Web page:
Home > Journals > Medicina dello Sport > Past Issues > Medicina dello Sport 2018 June;71(2) > Medicina dello Sport 2018 June;71(2):268-83

CURRENT ISSUE
 

JOURNAL TOOLS

eTOC
To subscribe
Submit an article
Recommend to your librarian
 

ARTICLE TOOLS

Publication history
Reprints
Permissions
Cite this article as

 

EXERCISE PRESCRIPTION FOR HEALTH   

Medicina dello Sport 2018 June;71(2):268-83

DOI: 10.23736/S0025-7826.18.03211-8

Copyright © 2018 EDIZIONI MINERVA MEDICA

language: English, Italian

Whole-body vibration training as a workplace-based sports activity: a randomized, controlled trial

Tobias S. KAEDING 1 , Michael BIENECK 1, Uwe TEGTBUR 1, Momme KÜCK 1, Annika KARCH 2, Georg BÖSELT 3, Lothar STEIN 1

1 Institute of Sports Medicine Hannover Medical School (MHH), Hannover, Germany; 2 Institute for Biostatistics Hannover Medical School (MHH), Hannover, Germany; 3 Deutsche Rentenversicherung Braunschweig Hannover, Laatzen, Germany



BACKGROUND: The workplace is a suitable place for the introduction of health-orientated physical activity interventions. Study goal is to determine if workplace-based whole-body vibration (WBV) training for 6 months improves basic physical abilities, daily physical activity and health-related quality of life of office employees.
METHODS: A total of 119 subjects (78% female, mean age 41.6±9.8 years, mean BMI 25.4±4.1 kg/m2) were randomly allocated to an intervention group (INT, N.=60) and a control group (CON, N.=59). The INT participated in WBV training 2.5 times per week for 6 months. At the beginning and directly after the intervention period, data were collected using jumping mechanography, progressive isointernal lifting evaluation, static posturography, and the questionnaires SF-36 and Freiburger Activity Questionnaire.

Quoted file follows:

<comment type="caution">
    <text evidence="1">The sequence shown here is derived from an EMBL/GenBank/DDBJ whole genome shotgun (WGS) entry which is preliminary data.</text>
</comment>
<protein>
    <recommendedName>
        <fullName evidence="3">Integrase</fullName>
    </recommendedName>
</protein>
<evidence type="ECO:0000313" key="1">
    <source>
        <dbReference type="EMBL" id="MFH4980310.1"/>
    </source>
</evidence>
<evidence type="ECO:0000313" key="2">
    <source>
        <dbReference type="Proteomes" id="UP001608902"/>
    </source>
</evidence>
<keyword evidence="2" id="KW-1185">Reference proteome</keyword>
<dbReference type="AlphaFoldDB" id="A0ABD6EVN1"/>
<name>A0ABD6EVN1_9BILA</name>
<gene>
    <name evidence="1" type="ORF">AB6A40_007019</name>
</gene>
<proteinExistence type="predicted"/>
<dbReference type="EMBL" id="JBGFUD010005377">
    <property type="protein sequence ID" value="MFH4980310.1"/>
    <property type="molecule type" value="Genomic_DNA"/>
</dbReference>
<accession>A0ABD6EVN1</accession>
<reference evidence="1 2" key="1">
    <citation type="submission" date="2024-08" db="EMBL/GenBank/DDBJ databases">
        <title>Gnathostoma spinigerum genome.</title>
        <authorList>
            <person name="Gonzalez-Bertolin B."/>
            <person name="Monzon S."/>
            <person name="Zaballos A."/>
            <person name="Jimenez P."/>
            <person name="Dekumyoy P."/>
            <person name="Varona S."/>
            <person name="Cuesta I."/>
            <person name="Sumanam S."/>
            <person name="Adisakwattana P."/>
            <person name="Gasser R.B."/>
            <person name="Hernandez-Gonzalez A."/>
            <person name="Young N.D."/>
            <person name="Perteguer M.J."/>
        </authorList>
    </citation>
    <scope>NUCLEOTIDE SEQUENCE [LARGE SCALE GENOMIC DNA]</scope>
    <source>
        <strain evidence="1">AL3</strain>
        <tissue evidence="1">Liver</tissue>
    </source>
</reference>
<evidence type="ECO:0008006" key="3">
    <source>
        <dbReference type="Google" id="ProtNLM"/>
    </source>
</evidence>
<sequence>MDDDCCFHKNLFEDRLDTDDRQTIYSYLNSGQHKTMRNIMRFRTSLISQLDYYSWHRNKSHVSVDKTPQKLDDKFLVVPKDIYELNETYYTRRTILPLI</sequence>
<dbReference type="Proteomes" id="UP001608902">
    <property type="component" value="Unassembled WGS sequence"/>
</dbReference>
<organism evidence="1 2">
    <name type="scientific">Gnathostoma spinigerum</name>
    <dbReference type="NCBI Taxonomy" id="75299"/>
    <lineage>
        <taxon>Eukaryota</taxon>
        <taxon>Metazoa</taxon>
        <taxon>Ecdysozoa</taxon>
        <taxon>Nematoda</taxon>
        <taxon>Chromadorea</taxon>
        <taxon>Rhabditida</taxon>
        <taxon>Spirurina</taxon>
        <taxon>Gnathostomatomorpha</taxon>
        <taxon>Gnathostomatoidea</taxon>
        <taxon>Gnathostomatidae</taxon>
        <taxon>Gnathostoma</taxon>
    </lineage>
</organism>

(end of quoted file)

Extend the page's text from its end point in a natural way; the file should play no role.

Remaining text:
RESULTS: There were no significant differences between the groups regarding mean change from baseline in any of the outcome parameters. No improvement was observed from baseline compared to 6 months later in both groups. However, we found a trend (P=0.062) regarding a positive effect of the intervention on the maximum jumping height in the INT. The overall attendance rate was 71.6%. No unwanted side effects were detected.
CONCLUSIONS: We showed that WBV training is a safe and feasible intervention in workplace health promotion but had no significant effects on the measured parameters of the study population. The lack of effectiveness of WBV training might be due to possibly suboptimal individually configured training parameters. It seems that this intervention is ineffective as a stand-alone primary preventive intervention.


KEY WORDS: Physical therapy modalities - Workplace - Employee health benefit plans - Prevention and control - Vibration

top of page